Johnson is referring to the 2010 Supreme Court decision known as Citizens United v. Federal Election Commission. The Court ruled that a ban on corporations, unions and nonprofits making “electioneering communications” 60 days before a general election violated First Amendment free speech rights. The decision opened the flood gates for well-funded campaign and attack ads from both the right and the left. Later litigation and court rulings led to so-called Super PACs, which can take unlimited amounts of donations from corporations, unions and individuals. They cannot donate directly to a political candidate, however.
Campaign contributions are still made by traditional PACs including those run by NFU and NCGA. Such PACs cannot accept more than $5,000 per year from an individual. On the OpenSecrets website you can see how those farm groups and others such as the American Soybean Association spend campaign funds. Most donate to members of Congress from both political parties, although NCGA and ASA tilt more toward Republicans and NFU gives more to Democrats.
Farm policies written by congressional ag committees have traditionally not been partisan, but other issues that affect farmers often are.
Tom Buis, CEO of Growth Energy, an ethanol lobbying group, also worries about the effects of money in politics.
“The Citizens United Decision by the Supreme Court is probably one of the worst things that ever happened to our democracy,” says Buis.
Buis argues that Super PACs “have an outsized influence on the process.”
“In my opinion, the system is getting worse, not better,” he says.
When asked if Super PACs have an influence on agriculture and energy policy, Buis says, “I’m sure they do.”
Among the best known supporters of Super PACs are the brothers, Charles and David Koch. Through their Freedom Partners Action Fund and other organizations, the Koch Brothers have become so influential in the Republican Party they’ve been compared to a third national party. Although a Koch Industries business is now one of the nation’s largest ethanol producers, the brothers are on record as opposing ethanol subsidies (which no longer exist at the federal level) and opposing mandates. Through their traditional PAC, Koch Industries supports opponents of the Renewable Fuel Standard such as Senator James Inhofe (R-OK), who chairs the Environment and Public Works Committee.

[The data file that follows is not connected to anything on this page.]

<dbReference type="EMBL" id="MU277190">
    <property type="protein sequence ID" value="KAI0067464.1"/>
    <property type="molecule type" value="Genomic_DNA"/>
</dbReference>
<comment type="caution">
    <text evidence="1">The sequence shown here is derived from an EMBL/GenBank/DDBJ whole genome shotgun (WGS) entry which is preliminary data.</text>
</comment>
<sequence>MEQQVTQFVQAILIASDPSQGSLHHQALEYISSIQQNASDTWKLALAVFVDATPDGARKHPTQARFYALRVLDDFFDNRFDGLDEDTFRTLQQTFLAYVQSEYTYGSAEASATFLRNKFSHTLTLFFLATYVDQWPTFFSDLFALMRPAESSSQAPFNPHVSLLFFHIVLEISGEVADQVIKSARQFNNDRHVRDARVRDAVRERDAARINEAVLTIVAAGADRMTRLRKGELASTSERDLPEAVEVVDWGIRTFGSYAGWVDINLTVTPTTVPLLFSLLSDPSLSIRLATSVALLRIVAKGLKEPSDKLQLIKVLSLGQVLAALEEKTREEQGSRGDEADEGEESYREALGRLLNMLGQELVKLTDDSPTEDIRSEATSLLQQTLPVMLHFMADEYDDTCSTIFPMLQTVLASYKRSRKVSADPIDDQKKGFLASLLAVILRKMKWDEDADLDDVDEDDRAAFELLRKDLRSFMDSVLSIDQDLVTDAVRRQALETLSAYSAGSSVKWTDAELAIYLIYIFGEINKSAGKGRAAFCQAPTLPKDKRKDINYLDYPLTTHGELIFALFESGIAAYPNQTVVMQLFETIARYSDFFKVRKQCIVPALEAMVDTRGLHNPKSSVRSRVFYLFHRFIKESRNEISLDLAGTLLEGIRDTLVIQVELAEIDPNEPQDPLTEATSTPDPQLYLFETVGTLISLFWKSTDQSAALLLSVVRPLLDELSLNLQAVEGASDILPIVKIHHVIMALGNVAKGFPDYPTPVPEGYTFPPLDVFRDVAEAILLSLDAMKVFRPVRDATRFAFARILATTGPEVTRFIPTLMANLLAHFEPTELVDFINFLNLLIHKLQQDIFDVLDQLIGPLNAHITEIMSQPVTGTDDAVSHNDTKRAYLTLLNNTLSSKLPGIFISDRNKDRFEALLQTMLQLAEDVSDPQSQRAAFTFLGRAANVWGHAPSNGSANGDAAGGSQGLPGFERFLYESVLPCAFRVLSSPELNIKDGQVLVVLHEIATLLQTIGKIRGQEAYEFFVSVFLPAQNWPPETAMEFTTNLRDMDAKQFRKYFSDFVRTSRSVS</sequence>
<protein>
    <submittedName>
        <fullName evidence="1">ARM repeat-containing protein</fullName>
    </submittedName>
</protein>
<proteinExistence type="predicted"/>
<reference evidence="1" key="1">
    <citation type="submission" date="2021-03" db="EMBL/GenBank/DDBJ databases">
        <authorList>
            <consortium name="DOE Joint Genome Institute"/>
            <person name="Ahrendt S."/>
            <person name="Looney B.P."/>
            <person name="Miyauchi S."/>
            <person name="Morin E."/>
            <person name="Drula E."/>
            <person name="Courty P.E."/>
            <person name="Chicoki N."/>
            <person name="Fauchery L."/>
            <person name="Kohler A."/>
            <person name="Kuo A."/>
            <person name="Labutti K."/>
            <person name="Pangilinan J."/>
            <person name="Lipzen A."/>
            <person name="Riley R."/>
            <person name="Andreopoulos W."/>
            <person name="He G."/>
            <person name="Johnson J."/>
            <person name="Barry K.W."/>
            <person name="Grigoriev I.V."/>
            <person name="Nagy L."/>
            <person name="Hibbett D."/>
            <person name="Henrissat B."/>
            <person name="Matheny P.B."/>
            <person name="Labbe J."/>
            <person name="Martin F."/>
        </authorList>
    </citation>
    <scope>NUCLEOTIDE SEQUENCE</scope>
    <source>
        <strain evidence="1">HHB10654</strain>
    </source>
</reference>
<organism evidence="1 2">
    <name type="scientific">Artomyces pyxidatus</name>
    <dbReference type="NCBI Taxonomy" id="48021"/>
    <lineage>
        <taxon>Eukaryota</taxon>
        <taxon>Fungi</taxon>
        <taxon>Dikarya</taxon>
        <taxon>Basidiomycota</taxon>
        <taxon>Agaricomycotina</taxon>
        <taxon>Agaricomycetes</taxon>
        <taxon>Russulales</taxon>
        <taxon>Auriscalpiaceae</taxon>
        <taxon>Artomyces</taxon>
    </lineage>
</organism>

Including both Super PACs and traditional campaign donation PACs, the oil industry far outspends the renewable fuels industry, according to the way OpenSecrets breaks down public records of campaign spending.
The Energy and Natural Resources sector of the economy spent some $115 million on the 2014 congressional elections, with Koch Industries topping a list dominated by oil companies. That list shows Koch Industries spending $9.5 million, but a more detailed look at Koch that’s more current shows its spending at nearly $11 million.
In contrast, the “Alternative Energy Production and Services” sector (which OpenSecrets includes as part of the larger Energy sector), spent a paltry $2.3 million out of that $115 million total. The biggest contributor in that alternative energy industry was ethanol maker, POET, LLC. It gave less than $500,000. The lobbying group Buis works for, Growth Energy, ranked fifth on that list, giving about $129,000.
As a David facing the oil industry Goliath, Buis remains confident that he still has a strong weapon.
“In politics, you need money and you need voters. In ethanol, we have far more supporters than oil does. They have more money,” he says.
Yet those voters will have to be active, he says. The RFS remains under attack in Congress by both liberal and conservative members.
“There shouldn’t be a farmer in America who isn’t out there engaging their policy maker about this, because it affects their livelihoods,” Buis says.